Raintree County (1957)
Rod Taylor plays Garwood B. Jones in this Civil War-era epic, which has
been called MGM's attempt to resurrect "Gone With the Wind" for
the CinemaScope generation.
Taylor and Lee Marvin both appear briefly, bringing exuberance and natural
talent into a stagey production where the leads -- Montgomery Clift and
Elizabeth Taylor -- seem to be so obviously ACTING. Recurring Rod Taylor
co-star Eva Marie Saint ("36 Hours"
and "Palomino") also puts in a fine
performance in a peripheral role.
The role of Garwood B. Jones is one that Rod actively pursued. In
his book, "Rod Taylor: An Aussie in Hollywood," author Stephen Vagg
relates a story from screenwriter Millard Kaufman, who said that Rod
somehow got the script, read it and went to MGM chief Dore Schary
and said he'd like to play the part. This was a bold move from an
actor who had been in Hollywood for just a couple of years. "Rod had
a great gift of brass," Kaufman said. " He knew what he wanted and
he got it. Became a hell of a movie actor."
The character Garwood B. Jones makes sport out of tormenting young John Shawnessy (Montgomery
Clift), constantly needling and goading him and calling him "Sprout."
He is a rival to Shawnessy in love and politics.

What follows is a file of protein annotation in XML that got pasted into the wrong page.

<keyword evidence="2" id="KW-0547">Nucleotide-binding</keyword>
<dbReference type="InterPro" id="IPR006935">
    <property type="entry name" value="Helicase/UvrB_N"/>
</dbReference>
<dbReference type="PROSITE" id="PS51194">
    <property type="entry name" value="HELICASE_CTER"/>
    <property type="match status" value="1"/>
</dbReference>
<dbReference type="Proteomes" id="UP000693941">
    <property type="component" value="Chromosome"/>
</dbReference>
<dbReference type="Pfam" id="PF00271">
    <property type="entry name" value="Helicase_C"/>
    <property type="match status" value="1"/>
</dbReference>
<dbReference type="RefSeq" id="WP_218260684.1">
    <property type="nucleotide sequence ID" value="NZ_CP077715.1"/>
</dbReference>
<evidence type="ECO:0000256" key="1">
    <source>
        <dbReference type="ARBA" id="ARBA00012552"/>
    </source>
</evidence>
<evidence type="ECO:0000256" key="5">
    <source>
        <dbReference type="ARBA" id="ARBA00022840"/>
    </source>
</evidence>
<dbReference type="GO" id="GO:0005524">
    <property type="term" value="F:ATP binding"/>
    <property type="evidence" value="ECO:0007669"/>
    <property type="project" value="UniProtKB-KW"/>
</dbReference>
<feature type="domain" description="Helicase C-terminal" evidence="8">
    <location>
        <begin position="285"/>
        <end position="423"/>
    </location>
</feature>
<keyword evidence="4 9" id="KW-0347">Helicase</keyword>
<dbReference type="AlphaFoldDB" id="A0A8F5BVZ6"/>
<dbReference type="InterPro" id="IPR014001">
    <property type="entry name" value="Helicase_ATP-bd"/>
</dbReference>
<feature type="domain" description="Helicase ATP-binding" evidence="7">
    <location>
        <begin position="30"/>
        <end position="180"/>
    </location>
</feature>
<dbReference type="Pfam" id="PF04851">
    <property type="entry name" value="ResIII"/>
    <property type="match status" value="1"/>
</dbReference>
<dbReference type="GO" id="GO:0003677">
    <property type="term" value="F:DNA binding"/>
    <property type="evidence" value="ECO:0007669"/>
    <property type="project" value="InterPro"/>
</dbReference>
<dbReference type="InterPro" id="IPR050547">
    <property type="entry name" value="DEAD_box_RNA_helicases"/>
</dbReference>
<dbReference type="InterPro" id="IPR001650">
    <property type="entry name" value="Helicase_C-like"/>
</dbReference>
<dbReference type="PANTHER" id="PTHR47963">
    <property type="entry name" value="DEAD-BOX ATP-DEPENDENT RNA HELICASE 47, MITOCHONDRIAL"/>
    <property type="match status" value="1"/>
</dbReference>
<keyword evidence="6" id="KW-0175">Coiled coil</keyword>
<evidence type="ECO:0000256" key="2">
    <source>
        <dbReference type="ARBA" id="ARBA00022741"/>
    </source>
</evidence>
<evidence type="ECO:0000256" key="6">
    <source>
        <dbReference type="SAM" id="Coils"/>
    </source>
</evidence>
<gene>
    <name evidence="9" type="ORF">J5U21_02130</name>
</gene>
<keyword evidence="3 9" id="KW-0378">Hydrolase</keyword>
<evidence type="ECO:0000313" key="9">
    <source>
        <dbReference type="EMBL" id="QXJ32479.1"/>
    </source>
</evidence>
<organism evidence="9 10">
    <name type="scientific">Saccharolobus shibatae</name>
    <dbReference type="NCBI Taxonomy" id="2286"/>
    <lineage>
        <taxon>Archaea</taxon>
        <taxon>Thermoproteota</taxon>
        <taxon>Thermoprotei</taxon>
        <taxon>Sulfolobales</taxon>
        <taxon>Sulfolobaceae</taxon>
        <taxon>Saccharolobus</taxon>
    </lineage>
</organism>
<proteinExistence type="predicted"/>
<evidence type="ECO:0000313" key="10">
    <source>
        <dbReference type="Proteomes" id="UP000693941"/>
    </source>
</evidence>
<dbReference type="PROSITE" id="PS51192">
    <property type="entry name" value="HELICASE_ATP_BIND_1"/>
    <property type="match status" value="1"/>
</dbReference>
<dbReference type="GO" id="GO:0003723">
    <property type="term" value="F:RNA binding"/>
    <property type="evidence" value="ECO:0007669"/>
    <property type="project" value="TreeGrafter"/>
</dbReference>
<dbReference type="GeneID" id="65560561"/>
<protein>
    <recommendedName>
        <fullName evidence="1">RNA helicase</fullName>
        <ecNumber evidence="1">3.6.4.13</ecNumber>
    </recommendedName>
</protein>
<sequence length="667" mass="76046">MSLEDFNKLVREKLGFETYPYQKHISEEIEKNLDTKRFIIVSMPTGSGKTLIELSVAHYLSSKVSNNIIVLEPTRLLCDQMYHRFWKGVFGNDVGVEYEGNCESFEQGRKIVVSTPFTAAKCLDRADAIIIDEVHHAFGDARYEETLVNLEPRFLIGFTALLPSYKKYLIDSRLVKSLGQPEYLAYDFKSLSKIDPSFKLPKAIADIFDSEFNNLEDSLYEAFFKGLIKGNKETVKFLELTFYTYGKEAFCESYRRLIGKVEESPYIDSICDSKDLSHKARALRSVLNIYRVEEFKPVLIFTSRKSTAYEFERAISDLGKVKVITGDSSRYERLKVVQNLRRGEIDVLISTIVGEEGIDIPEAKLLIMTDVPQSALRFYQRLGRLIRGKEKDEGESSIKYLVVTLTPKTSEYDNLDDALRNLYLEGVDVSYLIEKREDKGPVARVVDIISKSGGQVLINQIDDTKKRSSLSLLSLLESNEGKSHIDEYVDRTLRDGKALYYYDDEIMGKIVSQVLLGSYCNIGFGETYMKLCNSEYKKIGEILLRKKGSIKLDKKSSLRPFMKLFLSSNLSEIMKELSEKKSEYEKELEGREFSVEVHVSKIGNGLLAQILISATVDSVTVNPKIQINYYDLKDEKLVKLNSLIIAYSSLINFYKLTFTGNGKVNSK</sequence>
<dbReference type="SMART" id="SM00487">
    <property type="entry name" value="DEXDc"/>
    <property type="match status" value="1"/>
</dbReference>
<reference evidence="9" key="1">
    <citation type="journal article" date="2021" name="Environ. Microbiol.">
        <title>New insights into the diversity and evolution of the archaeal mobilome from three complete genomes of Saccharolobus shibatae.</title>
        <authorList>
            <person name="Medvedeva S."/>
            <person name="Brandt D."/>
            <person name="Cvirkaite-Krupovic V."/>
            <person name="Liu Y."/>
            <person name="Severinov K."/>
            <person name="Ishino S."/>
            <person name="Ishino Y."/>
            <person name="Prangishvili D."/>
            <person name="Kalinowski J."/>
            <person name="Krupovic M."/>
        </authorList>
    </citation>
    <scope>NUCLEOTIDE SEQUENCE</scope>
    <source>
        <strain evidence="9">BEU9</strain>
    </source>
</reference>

Unfortunately, after breathing life into early scenes, Taylor vanishes for
most of the movie. His character is sneered at in references by other characters
after he takes up a political life. He reappears late in the movie, but it's too little, too
Granted, Clift 's performance was affected because he was severely injured
during the making of this movie, but he seems miscast from the outset. He's
scrawny, twitchy and seems to be dodging the camera most of the time.
Production had to close down for two months after Clift was in a car
accident in May 1956. When he returned, they had to find ways of shooting
him from his less-damaged side. He was not able to smile broadly, and he
mumbled frequently -- either because of the injuries or the pain medication
he was taking.
Elizabeth Taylor earned an Oscar nomination for her portrayal as the
spoiled Southern belle, Susanna, who tricks Shawnessy into marriage by telling
him she's pregnant. Not surprisingly, the marriage is rocky. A child eventually
is produced, Susanna goes mad and Johnny goes off to war. (In an interesting
casting aside, Shawnessy meets up with a rebel officer played by DeForest
Kelley -- Dr. McCoy of the original "Star Trek" series.)
The costumes, soundtrack and scenery are lovely, and "Raintree County"
tackles big topics like slavery, racism and insanity. But when you're reduced
to praising supporting players and the pretty production, you know the rest
of the movie has trouble.
In an interview for Turner Classic Movies, Taylor said of the movie:
"Raintree County" to me was the very beginning
so I was mostly over-awed. ... I was little bit shy that this was my first
big big movie ... and I was the new kid on the block.
Operation Raintree (1957)
Rod Taylor appears only in the opening credits of this five-minute promotional film for "Raintree
County" that highlights the search for shooting locations. The crew
sets up equipment at outdoor locations that require a great deal of ingenuity.
In Danville, Ky., where the studio had temporary headquarters, town
residents stage a welcoming parade.